These enhancements build on previous financial aid initiatives and a long standing commitment to make Columbia affordable for all admitted students as illustrated by the following facts:
- Columbia meets 100% of the demonstrated financial need for all students admitted as first years who applied for financial aid, including foreign students, and we continue to meet your 100% of your demonstrated financial need for all four years of study.
- Columbia has the highest proportion of undergraduates receiving federal Pell Grants in the Ivy League and among the nation’s most elite private research institutions.
- About half of Columbia undergraduates receive some sort of financial assistance.
- Last year, Columbia committed over $122 million of its resources for grant aid to undergraduate students.
- In 2007 alumnus John Kluge, CC’37, pledged $400 million to Columbia, all designated for financial aid. This marks the largest pledge ever devoted exclusively to student aid to any single institution of higher education in the United States.
What if a prerequisite class is not offered at my affiliate school?
Please speak with the liaison at your school to determine how the prerequisite class may be taken. Depending on the course, you may be able to take the class at another institution or through independent study.
Is there a minimum test score, class rank or GPA required for admission to Columbia?
No. Columbia does not have a "cut-off" GPA or test score for applicants. For detailed information on the statistics of the most recent entering class, go to the Admissions Statistics page.
Can I live on campus during school breaks?
Yes. Continuing students may stay on campus during shorter breaks and apply to stay on campus during summer break through the Columbia University Undergraduate Housing office.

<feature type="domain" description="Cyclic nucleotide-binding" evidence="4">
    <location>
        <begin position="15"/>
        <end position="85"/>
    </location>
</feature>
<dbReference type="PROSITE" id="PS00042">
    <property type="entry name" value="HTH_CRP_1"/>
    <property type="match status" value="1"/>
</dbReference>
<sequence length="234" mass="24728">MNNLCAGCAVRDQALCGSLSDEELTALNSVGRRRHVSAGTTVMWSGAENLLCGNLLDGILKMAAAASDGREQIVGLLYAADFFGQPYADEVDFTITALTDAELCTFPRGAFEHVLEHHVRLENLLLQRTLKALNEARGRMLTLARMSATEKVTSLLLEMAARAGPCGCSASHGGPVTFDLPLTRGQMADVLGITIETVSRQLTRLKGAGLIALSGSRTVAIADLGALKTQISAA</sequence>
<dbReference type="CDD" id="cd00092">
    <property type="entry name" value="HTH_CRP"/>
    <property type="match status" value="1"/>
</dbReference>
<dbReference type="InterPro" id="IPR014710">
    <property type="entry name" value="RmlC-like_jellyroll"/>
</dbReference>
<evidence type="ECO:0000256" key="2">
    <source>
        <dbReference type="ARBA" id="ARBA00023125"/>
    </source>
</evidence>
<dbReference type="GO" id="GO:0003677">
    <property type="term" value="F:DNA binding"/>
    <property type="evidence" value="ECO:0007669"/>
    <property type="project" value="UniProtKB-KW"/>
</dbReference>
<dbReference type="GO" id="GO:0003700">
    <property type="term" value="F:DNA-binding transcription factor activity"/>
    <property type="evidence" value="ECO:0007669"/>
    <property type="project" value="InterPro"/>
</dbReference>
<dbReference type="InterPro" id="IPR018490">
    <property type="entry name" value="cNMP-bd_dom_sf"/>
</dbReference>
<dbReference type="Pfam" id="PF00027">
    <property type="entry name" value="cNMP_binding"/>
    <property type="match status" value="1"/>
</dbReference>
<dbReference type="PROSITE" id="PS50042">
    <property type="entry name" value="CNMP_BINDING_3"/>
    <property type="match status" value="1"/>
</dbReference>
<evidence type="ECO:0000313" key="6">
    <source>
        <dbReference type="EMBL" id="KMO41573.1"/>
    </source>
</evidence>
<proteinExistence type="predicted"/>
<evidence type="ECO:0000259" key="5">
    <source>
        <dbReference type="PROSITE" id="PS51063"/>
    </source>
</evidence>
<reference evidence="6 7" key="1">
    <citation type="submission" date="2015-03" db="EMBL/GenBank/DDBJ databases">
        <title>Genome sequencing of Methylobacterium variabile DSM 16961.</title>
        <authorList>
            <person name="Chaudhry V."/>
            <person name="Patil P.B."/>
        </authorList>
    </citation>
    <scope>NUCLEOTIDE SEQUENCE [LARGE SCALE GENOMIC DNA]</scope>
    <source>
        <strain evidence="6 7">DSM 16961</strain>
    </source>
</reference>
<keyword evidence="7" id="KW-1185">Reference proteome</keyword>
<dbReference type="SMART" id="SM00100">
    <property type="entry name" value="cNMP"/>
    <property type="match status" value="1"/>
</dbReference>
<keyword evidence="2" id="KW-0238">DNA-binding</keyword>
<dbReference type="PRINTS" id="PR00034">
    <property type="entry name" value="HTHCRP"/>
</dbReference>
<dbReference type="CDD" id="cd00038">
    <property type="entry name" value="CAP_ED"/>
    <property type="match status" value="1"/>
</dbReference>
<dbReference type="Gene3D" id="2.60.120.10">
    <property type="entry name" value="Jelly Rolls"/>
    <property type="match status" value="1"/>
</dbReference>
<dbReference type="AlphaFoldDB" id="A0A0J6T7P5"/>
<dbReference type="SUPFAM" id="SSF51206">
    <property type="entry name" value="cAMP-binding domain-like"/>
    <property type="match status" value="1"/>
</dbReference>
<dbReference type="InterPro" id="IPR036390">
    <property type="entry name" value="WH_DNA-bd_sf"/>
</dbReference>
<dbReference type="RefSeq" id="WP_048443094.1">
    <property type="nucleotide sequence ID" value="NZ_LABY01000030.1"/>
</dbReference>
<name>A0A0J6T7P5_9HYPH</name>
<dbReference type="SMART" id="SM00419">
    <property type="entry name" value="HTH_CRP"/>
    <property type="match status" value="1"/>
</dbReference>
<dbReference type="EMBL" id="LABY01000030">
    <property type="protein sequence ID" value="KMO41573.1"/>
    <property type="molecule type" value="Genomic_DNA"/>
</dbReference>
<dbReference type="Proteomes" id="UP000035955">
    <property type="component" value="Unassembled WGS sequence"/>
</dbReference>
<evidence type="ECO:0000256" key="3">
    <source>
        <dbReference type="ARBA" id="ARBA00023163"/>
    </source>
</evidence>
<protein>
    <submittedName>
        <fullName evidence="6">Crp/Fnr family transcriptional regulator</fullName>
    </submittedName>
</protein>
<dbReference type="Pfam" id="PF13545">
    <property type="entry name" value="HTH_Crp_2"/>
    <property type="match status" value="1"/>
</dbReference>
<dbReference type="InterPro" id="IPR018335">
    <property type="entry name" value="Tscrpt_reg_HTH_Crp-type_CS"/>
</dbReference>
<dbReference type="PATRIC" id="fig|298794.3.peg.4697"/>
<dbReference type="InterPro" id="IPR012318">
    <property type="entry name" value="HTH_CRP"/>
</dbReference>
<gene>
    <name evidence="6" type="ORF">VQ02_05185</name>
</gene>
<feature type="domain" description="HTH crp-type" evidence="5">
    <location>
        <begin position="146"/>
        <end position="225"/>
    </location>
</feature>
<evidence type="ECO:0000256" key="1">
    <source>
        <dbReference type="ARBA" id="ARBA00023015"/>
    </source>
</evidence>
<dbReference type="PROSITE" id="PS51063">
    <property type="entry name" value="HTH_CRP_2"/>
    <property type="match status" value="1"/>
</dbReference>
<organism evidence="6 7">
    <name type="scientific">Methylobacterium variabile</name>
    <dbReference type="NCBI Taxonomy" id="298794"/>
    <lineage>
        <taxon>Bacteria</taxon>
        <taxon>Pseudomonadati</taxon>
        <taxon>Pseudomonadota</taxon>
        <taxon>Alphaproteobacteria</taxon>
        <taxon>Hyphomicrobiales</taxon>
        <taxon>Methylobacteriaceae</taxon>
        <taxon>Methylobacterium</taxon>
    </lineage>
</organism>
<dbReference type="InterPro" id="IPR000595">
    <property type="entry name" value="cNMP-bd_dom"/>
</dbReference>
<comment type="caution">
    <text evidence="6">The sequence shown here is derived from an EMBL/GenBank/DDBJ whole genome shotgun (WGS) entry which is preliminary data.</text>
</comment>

Do I have to take the Core Curriculum, even if I’ve already taken similar courses at my current college/university?
The Core is the cornerstone of undergraduate academic life at Columbia. Even those transferring in with advanced credit should expect to take elements of the Core, if not all of it. Students are very rarely exempt from Core classes like Literature Humanities, Contemporary Civilization, Art Humanities and Music Humanities.
How safe is the campus and neighborhood?
Although Morningside Heights is consistently named one of the safest precincts in New York City, the Department of Public Safety further ensures the security of Columbia's campus and its students. Columbia students have direct access to the public transportation, which eliminates walking far distances to travel between campus and other locations. Should you feel unsafe in the neighborhood, you can ask the merchant at businesses featuring the Red Lion sticker in their windows to phone Columbia Public Safety or the police and wait for security personnel to respond.
May I study part-time?
You cannot study part-time in either Columbia College or Columbia Engineering. If you wish to study part-time, you must apply to the School of General Studies.
What is the percentage of students of color on campus?
Over 50% of our undergraduate student body identify themselves as students of color, and diversity has long been recognized as one of Columbia's hallmarks. Recently, Black Enterprise Magazine ranked Columbia as the top Ivy League university for African American students. Hispanic Magazine ranked Columbia as one of the top ten colleges in America for Latino/a students. Multicultural Affairs at Columbia exists as a resource to respond to the needs of a diverse undergraduate student body and aims to promote an inclusive university climate and to prepare students to succeed in a heterogeneous and ever-changing society.